Two graduates receive Fulbright assistantships
CLEMSON — Two Clemson graduates have been awarded Fulbright English Teaching Assistantships.
Dorothy Behre of Charleston, a recent graduate with a degree in English and Chinese, and Julianne Garner of Verona, N.J., a recent graduate with a dual degree in secondary education and history, will travel abroad to help teach English to non-English speakers.
“In many ways winning a Fulbright Grant is akin to a national championship in sports,” said Stephen Wainscott, Clemson’s representative to the Fulbright U.S. Student Program. “Clemson students are competing against the best and the brightest college students in the country, and the ratio of applications submitted to the number of grants awarded is often greater than 10-to-1.”
Behre, who will travel to Taiwan, was a member of the Calhoun Honors College, a Phi Beta Kappa elect and president of the Chinese Club. In the summer of 2012, she received Clemson’s Duckenfield Scholarship to study British literature at the University of Oxford, and she has studied abroad in China, France and Germany. Following her Fulbright year, she plans to earn a master’s in intercultural communication and pursue a career with the U.S. Department of State’s Bureau of Educational and Cultural Affairs.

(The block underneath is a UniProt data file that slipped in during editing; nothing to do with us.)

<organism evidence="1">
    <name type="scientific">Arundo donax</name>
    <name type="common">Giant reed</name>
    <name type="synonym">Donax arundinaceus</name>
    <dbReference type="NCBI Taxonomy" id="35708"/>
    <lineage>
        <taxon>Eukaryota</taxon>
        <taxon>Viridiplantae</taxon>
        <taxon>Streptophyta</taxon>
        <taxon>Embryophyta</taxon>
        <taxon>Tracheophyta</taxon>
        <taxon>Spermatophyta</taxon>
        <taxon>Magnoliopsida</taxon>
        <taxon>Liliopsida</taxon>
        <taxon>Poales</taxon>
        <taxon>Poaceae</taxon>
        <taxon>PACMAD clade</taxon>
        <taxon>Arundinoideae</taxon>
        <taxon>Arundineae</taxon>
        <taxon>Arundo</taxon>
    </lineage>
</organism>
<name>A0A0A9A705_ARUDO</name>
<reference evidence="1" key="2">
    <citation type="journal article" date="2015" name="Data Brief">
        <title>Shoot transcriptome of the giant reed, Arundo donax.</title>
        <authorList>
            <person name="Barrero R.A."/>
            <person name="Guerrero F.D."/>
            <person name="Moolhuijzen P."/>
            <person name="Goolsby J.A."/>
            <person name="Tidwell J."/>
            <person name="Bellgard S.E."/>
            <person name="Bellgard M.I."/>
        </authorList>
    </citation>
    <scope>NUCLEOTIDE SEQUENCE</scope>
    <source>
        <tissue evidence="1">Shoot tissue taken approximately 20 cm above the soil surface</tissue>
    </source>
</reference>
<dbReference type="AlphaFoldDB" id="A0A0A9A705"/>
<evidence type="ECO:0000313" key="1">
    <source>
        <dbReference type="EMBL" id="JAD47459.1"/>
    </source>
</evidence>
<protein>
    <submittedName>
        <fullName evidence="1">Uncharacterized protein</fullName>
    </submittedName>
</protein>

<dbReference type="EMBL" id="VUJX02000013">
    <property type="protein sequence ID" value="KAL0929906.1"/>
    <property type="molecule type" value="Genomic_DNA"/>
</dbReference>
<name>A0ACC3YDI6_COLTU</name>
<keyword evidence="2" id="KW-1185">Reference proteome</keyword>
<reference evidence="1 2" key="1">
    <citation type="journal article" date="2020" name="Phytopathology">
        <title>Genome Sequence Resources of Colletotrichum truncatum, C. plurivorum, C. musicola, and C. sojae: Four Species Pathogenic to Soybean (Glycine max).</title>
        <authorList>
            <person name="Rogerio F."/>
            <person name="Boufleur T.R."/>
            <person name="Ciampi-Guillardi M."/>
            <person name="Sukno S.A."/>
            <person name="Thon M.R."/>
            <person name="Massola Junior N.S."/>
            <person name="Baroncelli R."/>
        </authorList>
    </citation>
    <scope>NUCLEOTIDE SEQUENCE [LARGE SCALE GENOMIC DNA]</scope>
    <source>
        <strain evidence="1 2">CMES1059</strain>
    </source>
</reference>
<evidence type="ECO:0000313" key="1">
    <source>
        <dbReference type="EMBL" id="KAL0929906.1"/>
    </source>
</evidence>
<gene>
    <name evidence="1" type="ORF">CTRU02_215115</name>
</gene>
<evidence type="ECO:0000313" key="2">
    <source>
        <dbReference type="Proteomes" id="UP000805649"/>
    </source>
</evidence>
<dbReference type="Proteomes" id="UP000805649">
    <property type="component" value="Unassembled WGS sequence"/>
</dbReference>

Garner will travel to South Korea. She was a member of the Calhoun Honors College and Japanese Language and Culture Club, and has toured Australia, Belgium, France, Germany, Japan, The Netherlands, Slovenia, Croatia, Greece and Egypt. Following her Fulbright year, Garner plans to earn a master’s in international comparative education and pursue a career in education reform.
Fulbright applicants must have superior academic credentials, solid knowledge of the prospective host country, proficiency in the language of the host country and a commitment to furthering mutual understanding and goodwill. Since 2008, 10 Clemson students have received Fulbright grants for study, research or English-language teaching in eight different countries.
An English Teaching Assistantship places a recipient in a classroom abroad to provide assistance to teachers of English to non-native English-speakers. English Teaching Assistants help teach English language while serving as cultural ambassadors for U.S. culture.
– By Molly Collins